The OWI-535 Robot arm is actually an excellent bit of engineering. Made of thin-walled injection molded plastic and a handful of small DC motors, it is very inexpensive, yet is a fully functional robot arm.
It has three main drawbacks:
- It is a little bit underpowered
- It is a little bit delicate in construction
- It does not have a closed-loop control system (other than the controlling human’s sight and judgement)
The first two can be compensated for to some extent with replacement of power supply and motor management, and a small amount of reinforcement (the latter is not completely necessary, if the application is tolerant of a bit of flexure, lack of rigidity can actually be a benefit).
The third drawback can be solved by adding a control system: sensors to detect arm joint position, motor controllers to trigger the motors, and a microcontroller.
OWI makes their own USB control system which has a microcontroller and motor controller chips, but the actual “controller” is still just the human, pressing the buttons on their PC application - the closed loop sensing is the human. Any obstructions or interruptions in motion are not detected electronically. Also, since the ultimate controller is still the human, now just moved in front of the computer screen, the wired hand-held control panel is discarded, in favor of the on-screen controls.
I felt that the system could be very useful, if it was closed-loop and was able to be integrated into a coordinated computer system that used conditional logic instead of just manual human control.
I have seen other implementations, some very skillful, that have used added potentiometers, or optical encoders. Initially I considered adding potentiometers. They were preferable to me over a pulsing optical encoder because they give a sense of the absolute position without a homing procedure. Additionally, they would be tied to the actual arm position, and not the position of an internal gear that was abstracted a few levels from the actual arm position by backlash.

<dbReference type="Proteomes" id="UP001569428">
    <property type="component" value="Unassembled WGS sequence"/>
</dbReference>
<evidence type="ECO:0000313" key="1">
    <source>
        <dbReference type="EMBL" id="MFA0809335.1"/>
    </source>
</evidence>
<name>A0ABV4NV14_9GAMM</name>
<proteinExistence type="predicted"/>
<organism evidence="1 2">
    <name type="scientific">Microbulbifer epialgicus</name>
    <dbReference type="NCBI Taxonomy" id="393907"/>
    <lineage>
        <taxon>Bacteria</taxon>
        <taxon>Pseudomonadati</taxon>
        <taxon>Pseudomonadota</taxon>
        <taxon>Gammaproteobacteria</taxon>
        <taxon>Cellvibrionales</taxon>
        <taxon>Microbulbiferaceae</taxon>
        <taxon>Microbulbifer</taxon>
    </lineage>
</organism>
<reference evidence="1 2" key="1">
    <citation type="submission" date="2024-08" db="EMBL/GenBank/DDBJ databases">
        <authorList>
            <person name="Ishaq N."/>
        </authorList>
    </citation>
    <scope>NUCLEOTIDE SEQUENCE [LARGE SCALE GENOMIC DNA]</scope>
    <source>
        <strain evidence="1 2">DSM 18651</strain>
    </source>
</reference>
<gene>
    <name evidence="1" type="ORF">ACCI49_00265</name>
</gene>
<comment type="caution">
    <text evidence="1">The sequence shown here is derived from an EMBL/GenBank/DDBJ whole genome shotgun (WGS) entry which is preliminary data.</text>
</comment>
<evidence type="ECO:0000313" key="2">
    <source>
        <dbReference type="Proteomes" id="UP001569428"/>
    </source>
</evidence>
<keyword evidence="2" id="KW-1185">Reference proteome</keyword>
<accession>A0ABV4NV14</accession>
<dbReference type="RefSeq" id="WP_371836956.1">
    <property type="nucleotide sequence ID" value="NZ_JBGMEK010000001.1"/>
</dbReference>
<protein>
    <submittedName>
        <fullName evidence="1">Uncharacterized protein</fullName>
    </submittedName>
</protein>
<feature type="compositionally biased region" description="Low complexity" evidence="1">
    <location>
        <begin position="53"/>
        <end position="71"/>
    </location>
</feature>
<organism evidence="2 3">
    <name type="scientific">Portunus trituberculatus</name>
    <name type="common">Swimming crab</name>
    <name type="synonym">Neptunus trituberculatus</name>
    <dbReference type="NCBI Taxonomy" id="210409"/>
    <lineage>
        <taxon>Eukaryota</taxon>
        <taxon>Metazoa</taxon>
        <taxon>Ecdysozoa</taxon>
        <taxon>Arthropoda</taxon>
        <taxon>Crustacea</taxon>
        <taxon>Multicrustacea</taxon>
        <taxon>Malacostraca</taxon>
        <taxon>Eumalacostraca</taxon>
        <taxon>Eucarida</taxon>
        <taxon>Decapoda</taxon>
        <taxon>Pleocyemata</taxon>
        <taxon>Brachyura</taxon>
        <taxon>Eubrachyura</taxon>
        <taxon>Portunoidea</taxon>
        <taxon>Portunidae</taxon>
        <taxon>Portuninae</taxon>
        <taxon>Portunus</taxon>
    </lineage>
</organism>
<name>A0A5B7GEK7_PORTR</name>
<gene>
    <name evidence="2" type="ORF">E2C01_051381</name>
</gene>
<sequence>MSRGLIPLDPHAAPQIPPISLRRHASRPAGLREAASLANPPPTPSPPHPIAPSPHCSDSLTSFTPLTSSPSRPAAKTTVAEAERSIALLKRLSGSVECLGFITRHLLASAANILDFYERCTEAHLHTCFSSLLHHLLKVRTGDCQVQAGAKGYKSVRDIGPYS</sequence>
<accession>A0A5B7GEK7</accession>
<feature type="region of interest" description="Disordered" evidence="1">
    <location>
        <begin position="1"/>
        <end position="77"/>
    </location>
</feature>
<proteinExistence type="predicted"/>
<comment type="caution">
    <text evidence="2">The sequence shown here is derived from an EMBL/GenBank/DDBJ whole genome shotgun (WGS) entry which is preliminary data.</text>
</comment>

Ultimately I did not find any potentiometers that were suitable for what I desired. They all required bulky external mounting, or mounting that was not exactly repeatable. I was building many of these, so I did not want a one-off hot glue type installation. I wanted the same code to run on all robots, without unique compensatory constants for every single robot. Additionally, I found that the potentiometer mountings introduced another level of backlash that I wanted to avoid.
I arrived at a solution, a custom-made integrated variable resistor contained in each joint. Invisible and elegant, they did not impose any rotational restrictions or increase the device’s physical envelope.
An L9110H motor controller chip addresses each motor. The original manual control box is now wired through the microcontroller (its use is entirely optional). That allows you to drive the robot to certain positions with a very nice, physical, responsive interface, and then hit the physical “teach” button to have the microcontroller learn the position. Once learned, these positions can be run in complex sequences, in coordination with other robots.
More to come in the logs...